Good morning, everyone. This is today’s Dharma Espresso on “Friendship and Mother's Love.”
Yesterday, I said that a good friend has three qualities.
First, when we fall down a deep abyss, a good friend would always stand there for us to lean on, lift us out of that dark hole, and sometimes show us the right way so we won't fall down again.
Secondly, a good friend is very generous, never selfish, always willing to do things for us, to set a good example, making us feel that we benefit much from the friendship. A good friend always gives unconditionally, never trying to manipulate us, or to get back something.
Thirdly, a good friend is always ready to sacrifice for our success, achievement, and enlightenment. This is a great sacrifice.
After listening to these, you might ask, "Who in this world have all those qualities?" I can tell you right away: "That person is usually a mother." If a father has all those qualities, he would become our idol, and we'd be ready to do and live according to his values and image. But how can our mother achieve all those things? Because a mother's love always leads to caring, boundless generosity, and great sacrifices. When we trip and fall, she would never hit, scold, or ignore us. She always loves us and finds ways to help and save us.
Thus, when we cultivate the qualities of a good friend, we are cultivating the qualities of a mother. Now you know why, since the old days, a friend's core values and friendship are so important and touch us deeply, like a mother's love.
To an agricultural, not cultural, civilization, the image of a mother is very important. Kwan Yin Bodhisattva became a mother for that reason. She wanted to manifest the deepest friendship, the most profound mother's love which is called bodhisattva's love. Hence, when we practice the Bodhisattva Path, we're actually practicing the path of friendship, of mother's love, not something farfetched.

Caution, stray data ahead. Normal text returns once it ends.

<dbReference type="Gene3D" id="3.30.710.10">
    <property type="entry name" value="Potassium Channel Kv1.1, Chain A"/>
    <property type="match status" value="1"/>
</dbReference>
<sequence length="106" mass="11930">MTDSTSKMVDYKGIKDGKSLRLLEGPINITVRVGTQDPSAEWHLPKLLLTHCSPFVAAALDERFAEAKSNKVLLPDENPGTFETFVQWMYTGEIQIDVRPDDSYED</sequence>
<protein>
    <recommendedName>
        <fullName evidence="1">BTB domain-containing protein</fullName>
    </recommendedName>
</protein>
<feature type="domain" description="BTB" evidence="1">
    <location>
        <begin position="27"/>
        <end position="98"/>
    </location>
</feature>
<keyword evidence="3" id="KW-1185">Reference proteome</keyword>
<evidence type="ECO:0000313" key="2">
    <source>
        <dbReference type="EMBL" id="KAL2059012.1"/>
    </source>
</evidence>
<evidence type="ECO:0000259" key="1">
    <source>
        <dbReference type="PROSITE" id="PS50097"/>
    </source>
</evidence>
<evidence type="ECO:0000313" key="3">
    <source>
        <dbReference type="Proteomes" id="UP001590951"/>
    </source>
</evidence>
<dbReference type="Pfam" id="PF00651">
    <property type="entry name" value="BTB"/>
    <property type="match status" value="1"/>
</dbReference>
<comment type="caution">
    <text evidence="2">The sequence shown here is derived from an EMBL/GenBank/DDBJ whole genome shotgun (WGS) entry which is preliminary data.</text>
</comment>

Every day, we pray to Kwan Yin Bodhisattva and recite the Great Compassion Mantra. But do you know how to become Kwan Yin Bodhisattva? In the Great Compassion Mantra, the first three lines go: "Na mo he la da nwo dwo la ye ye / Namo e li ye / Pwo lu jye di shau bwo la ye " What do they mean?
Na mo means bowing to or showing respect, not to the Bodhisattva, but to ourselves. We bow to become the object of our bow. Thus, "Na mo he la da nwo dwo la ye ye" means we bow to the Three Jewels, and as a result, we become the Three Jewels.
"Na mo e li ye" means we bow to the sages, those who have transcended beyond the Ten Dwellings, Ten Practices, Ten Merit Transferences, and become Ten Grounds Bodhisattvas, no longer in the cycle of birth and death. They have attained selflessness and non-duality, having great compassion and supernatural powers, like saints. So you see that this is a very important notion: We become those saints.
“Pwo lu jye di shau bwo la ye" means that we become Kwan Yin, a mother. So when we recite the Great Compassion Mantra daily, we become more and more like Kwan Yin Bodhisattva.
You might ask, "But Master, I've recited this mantra over a hundred thousand times, how come I haven't become a bodhisattva?" The answer is, your consciousness deep down below, which is the Alaya consciousness, might have already sowed the seed of Kwan Yin Bodhisattva and developed some saintly roots, but your karmic retributions above, like tree branches, are still alive and active. Like the tree trunk and branches, we are still ordinary sentient beings, and should cultivate our actions, behavior, thoughts, habits, etc. to become saintlier, like the seed of a saint that we have sowed down below.
Therefore, when we recite daily, "Shau bwo la ye / Pu ti sha two pe ye..." our consciousness should also be more and more like a mother. What does this mean? It means that we are willing to sacrifice, to be very giving, very generous, and do things that would touch our children's hearts. Don't ever think that we give so that our children will give us back later. If and when they do, we will be happy to receive. We should always live with the thought and the consciousness of a mother who can give endlessly.
This is the most wonderful and greatest teaching of Buddhism. We don't need to cultivate anything too far-reaching. We simply cultivate the qualities of a friend and a mother. With those combined qualities, we will begin to have the qualities of a bodhisattva, a person who's always ready to do voluntary services, and to do things that touch others' hearts.
That's enough for today's Dharma Espresso. Have a joyful and awakening day!
Dharma Master Heng Chang
(Translated and transcribed by Compassionate Service Society)